A debate over the future of trophy hunting points out that many effective alternatives to funding and supporting conservation have started to emerge.


Would banning trophy hunting actually harm conservation efforts, as some scientists argue? Or do other more effective approaches to funding species protections already exist?

Those are the conflicting positions taken over the past few months by dozens of scientists and conservation leaders, whose dueling letters in the journal Science have kicked off a debate over the future of the often-divisive practice of hunting big game for big bucks.

The controversy started this past August when an initial letter in Science — from conservation biologist Amy Dickman of the University of Oxford, four additional authors and more than 120 other signatories — argued that banning trophy hunting would “negatively affect conservation efforts” and that “hunting reforms…should be prioritized over bans.”

The authors did admit that many of them consider trophy hunting “repugnant,” but they also argue that controlled trophy hunting is still better than unregulated killing, which they say can have “serious repercussions for conservation and animal welfare” because it’s more prevalent in areas without tourism operations.

As you might expect, a flurry of responses from other scientists quickly followed. The Oct. 25 issue of Science contained six letters refuting the Dickman letter’s claims, with counterarguments ranging from the ethics of trophy hunting to the lack of scientific evidence for its benefits.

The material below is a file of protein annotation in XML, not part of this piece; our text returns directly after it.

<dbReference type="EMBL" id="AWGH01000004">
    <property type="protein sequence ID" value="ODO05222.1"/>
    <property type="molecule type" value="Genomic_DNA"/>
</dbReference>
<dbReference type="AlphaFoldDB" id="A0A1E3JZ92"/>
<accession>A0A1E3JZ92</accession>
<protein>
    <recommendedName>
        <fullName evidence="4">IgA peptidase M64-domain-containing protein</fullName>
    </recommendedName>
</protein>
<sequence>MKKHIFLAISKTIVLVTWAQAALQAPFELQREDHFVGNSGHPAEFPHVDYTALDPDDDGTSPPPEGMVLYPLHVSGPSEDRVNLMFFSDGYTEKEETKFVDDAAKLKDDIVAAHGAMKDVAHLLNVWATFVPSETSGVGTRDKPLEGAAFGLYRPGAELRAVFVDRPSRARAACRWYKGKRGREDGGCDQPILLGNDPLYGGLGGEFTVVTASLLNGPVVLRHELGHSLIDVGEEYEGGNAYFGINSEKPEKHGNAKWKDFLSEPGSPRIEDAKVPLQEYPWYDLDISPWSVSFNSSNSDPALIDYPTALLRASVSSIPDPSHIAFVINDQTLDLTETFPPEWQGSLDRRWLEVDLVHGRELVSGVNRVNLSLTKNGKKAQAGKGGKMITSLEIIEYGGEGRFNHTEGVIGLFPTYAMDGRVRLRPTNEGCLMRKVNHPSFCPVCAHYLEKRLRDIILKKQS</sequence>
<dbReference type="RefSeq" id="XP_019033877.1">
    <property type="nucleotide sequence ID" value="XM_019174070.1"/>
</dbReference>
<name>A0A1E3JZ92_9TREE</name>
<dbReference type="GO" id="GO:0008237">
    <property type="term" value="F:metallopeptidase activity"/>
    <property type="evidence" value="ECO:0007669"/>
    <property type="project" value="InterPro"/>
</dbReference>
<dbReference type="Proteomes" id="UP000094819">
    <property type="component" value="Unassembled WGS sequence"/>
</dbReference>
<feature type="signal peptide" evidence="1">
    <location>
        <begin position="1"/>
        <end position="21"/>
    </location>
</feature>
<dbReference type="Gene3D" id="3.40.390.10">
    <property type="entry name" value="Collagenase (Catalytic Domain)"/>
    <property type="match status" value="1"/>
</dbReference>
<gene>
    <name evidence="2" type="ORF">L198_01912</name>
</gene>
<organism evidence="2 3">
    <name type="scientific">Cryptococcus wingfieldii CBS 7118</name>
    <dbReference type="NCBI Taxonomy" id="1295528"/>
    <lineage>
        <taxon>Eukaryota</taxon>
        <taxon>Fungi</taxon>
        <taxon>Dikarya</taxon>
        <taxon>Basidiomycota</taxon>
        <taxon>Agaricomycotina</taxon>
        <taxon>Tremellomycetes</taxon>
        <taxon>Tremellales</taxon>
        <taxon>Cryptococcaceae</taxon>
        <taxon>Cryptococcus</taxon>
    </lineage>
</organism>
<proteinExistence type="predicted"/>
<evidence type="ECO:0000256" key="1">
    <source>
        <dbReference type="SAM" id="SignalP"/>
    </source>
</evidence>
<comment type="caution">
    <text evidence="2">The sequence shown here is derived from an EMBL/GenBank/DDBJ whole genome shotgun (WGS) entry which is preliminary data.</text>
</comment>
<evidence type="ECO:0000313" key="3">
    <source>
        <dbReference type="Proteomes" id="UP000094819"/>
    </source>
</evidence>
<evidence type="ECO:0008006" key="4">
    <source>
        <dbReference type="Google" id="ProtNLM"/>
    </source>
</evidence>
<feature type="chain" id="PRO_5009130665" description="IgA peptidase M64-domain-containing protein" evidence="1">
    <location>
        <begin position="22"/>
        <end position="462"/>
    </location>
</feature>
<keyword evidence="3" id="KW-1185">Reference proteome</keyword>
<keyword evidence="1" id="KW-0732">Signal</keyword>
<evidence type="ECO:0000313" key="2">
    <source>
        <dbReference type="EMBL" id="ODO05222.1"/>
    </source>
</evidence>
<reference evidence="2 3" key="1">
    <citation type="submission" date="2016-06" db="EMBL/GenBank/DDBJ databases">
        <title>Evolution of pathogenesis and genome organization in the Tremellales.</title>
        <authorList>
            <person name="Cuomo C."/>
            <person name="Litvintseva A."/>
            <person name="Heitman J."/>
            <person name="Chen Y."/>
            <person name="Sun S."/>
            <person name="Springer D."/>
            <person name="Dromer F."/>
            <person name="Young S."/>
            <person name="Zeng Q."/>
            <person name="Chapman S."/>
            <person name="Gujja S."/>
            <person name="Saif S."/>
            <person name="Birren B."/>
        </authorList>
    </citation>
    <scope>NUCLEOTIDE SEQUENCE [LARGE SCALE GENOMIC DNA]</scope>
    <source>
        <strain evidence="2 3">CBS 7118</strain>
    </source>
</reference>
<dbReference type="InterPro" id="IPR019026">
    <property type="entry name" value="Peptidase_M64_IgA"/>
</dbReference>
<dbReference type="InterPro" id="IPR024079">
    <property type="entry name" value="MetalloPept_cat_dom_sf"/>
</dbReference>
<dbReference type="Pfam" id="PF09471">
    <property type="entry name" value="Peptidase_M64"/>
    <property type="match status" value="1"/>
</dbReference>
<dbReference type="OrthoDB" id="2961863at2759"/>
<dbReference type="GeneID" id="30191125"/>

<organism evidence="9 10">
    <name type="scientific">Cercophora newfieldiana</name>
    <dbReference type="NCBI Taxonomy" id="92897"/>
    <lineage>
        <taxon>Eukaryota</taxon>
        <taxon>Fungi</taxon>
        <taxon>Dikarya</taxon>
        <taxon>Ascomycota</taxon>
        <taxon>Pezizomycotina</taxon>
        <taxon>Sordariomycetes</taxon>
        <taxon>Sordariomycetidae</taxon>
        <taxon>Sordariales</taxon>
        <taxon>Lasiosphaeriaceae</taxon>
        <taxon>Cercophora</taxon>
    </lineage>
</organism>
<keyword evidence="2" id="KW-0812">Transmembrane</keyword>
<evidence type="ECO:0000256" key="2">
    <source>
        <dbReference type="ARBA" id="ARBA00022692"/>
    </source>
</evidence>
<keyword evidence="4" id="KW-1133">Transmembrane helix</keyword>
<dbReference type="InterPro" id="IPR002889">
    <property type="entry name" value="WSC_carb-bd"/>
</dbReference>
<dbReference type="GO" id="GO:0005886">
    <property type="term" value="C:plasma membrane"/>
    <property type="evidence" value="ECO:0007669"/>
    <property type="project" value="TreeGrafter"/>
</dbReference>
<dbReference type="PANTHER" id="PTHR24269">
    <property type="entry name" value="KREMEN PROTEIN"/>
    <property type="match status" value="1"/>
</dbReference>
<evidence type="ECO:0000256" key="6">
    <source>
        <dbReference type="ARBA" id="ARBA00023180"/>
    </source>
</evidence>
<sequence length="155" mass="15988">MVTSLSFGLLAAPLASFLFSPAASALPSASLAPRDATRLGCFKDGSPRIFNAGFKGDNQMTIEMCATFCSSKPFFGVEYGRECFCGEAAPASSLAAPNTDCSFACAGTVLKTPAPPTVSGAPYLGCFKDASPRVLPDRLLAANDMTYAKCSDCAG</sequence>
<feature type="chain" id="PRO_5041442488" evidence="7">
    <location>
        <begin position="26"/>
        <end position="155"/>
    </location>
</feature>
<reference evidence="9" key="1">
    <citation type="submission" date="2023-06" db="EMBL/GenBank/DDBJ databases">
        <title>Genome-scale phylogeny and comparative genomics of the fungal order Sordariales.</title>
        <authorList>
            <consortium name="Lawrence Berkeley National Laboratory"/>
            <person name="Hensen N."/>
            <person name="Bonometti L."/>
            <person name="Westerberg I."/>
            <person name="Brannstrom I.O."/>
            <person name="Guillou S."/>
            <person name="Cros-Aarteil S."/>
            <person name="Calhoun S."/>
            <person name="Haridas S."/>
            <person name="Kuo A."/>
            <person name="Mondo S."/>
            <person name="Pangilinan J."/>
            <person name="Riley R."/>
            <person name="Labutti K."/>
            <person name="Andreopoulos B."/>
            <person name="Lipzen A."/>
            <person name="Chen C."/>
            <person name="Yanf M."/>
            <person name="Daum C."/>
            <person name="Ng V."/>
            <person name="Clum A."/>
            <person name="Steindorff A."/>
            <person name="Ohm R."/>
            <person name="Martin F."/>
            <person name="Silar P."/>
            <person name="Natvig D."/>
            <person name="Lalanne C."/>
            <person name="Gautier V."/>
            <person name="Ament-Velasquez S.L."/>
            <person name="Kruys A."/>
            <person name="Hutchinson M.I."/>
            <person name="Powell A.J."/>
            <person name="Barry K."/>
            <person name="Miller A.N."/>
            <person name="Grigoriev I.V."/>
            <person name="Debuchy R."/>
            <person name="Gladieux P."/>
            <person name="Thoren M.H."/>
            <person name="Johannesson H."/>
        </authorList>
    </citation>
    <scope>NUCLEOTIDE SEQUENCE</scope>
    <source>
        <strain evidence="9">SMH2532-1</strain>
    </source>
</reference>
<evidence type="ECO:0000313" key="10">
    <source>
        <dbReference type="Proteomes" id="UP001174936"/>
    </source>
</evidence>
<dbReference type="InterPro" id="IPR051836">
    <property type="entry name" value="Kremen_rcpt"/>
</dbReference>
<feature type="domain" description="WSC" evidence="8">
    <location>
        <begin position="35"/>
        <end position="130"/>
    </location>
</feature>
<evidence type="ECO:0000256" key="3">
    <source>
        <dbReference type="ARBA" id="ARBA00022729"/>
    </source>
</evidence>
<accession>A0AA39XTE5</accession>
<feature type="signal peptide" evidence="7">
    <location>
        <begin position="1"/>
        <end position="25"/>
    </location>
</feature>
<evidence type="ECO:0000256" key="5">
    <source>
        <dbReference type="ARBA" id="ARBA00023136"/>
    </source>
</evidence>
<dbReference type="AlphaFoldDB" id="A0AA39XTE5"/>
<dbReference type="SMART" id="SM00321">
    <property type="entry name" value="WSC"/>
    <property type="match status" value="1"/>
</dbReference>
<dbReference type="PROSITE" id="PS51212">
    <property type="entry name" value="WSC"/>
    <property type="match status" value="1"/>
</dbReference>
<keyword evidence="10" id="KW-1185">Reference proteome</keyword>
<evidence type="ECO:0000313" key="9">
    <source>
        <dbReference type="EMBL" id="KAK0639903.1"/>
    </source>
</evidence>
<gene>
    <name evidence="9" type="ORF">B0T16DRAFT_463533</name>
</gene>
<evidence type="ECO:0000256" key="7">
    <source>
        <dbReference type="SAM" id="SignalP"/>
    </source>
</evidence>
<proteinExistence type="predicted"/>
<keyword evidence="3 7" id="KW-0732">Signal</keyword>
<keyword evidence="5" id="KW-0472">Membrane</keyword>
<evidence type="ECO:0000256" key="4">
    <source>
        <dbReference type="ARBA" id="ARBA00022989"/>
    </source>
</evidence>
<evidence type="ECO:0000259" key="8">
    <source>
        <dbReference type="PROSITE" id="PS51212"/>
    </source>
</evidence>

Several letters also pointed out that more effective conservation funding options already exist. One response even labeled the Dickman letter “defeatist” for defending business-as-usual practices instead of promoting these alternative conservation activities.

That letter argued that bans actually offer an opportunity for conservation to develop new ideas. “Trophy import bans present an opportunity to rethink how we can conserve wildlife in non-extractive ways that are consistent with shifting public opinion,” the letter stated.

Katarzyna Nowak, the lead author of that response and a fellow at The Safina Center (as well as a Revelator contributor), says the letter had two main goals.

“We wanted to get behind some of the visionary non-extractive efforts already happening and show that trophy hunting is not irreplaceable,” she says. “There is so much innovation happening in Africa, led by Africans. I don’t want to call these ‘alternatives’ necessarily, because everything mentioned in our letter is already happening.”

One of the approaches identified in the letter involves diversifying nature-based tourism beyond wildlife viewing and photography. An example is a series of bushcraft hunter-gatherer training courses taught in conjunction with the Hadza people in Tanzania.

“Bushcraft has a very small footprint and makes for a much richer cultural exchange between foreign tourists and local people,” Nowak says. “You spend an extended period of time learning from people on their land. You aren’t just coming in and shooting something within hours of landing at the airport. A lot of us are not against hunting. We’d love to see [more of] the kind of hunting in the bushcraft course.”